Donald Trump to Testify in San Diego for Trump University Class Action Lawsuit Trial: Attorney - NBC 7 San Diego

Donald Trump to Testify in San Diego for Trump University Class Action Lawsuit Trial: Attorney

Trial date set for November 28, judge says jury selection could begin earlier

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    NEWSLETTERS

    Trump Will Testify After Presidential Election

    Donald Trump will testify in San Diego in a class-action lawsuit involving the now-defunct Trump University following the presidential election. NBC 7’s Mari Payton reports. (Published Saturday, May 7, 2016)

    Donald Trump will testify and attend the trial in the Trump University class-action lawsuit scheduled for November 28 in San Diego, his attorney said Friday.

    The trial is scheduled for after the presidential election, something Trump’s attorney, Daniel Petrocelli argued against in court. The plaintiff’s attorney suggested a July or August timeframe for a trial date.

    “We strongly prefer for trial to be after the inauguration if Trump were elected," Petrocelli said. “The trial should not become a political tool." He asked the judge for a trial date in early 2017.

    In the class action lawsuits, Trump University is accused of misleading students with unfulfilled promises of teaching them the secret to being successful in the real estate business. The allegations outlined in court documents include Trump University, which took in over $40 million, was fraudulent and deceptive. Students paid up to $35,000 for real estate seminars, according to court documents.

    Trump denies the allegations in the lawsuits. His attorney, Petrocelli said, “the case is unwarranted; (Trump) will defend himself fully."

    Two class-action lawsuits against the now-closed Trump University are being heard in San Diego courtrooms, another lawsuit is based in a New York court. The San Diego cases include: Cohen v. Trump, a nationwide class action lawsuit and Makaeff v. Trump, a class action in California, Florida and New York.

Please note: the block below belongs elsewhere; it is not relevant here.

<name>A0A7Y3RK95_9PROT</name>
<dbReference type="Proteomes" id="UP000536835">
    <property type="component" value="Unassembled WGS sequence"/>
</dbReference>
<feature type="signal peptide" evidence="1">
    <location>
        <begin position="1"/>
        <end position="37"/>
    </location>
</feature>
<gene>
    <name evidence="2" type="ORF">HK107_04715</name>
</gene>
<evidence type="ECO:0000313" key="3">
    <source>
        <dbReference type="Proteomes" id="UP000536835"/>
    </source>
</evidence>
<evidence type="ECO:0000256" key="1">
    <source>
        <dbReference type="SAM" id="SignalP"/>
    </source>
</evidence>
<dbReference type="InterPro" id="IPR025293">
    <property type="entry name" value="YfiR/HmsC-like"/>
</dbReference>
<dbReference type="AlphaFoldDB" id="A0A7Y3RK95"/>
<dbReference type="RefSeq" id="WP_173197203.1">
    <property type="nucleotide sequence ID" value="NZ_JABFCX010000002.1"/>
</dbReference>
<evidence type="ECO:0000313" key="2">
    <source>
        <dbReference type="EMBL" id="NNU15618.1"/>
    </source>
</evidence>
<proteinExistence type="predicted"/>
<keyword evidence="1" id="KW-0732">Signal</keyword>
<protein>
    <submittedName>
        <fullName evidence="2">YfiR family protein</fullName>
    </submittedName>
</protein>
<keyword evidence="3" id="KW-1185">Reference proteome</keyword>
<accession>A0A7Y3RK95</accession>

In court Friday, U.S. Federal Judge Gonzalo Curiel said a 14-day trial seems possible. Petrocelli said he thinks it could take that amount time just for jury selection.

    Curiel said he is not inclined to have a 12-person jury but would like to see an eight or nine-person jury. Both parties have agreed on a jury questionnaire and have permission from Curiel to move forward with that process. According to Curiel, the questionnaire is needed to get a pool of jurors that is unbiased.

    Petrocelli told NBC 7 Investigates Trump plans to attend most, if not all of the trial and will testify. Trump “has strong feelings about the trial," he said. 

    Right now, there are around 300 exhibits entered into the court record, whittled down from more than 1,000.

    One of those exhibits is a deposition of the presumptive GOP Presidential nominee. When asked about releasing that deposition to the public, Petrocelli said it would "not be a good idea."

    While deciding when the trial should take place, Curiel said he considered three things: making sure everyone receives a fair trial, the trial takes place in a reasonable amount of time and that waiting too far after the November presidential election, if Trump were to be elected, would mean a sitting president is spending time defending himself, taking away from his time serving the country.

    Earlier this year, Trump said Curiel is prejudiced against him, claiming the judge has shown "tremendous hostility" to him.

    "I think it has to do with perhaps the fact that I'm very, very strong on the border," Trump said on Fox News in February. "Now he is Hispanic, I believe. He is a very hostile judge to me."

    Trump said the judge is biased because of Trump’s call to build a wall along the border.

    Friday, Petrocelli said they will not be asking the judge to recuse himself.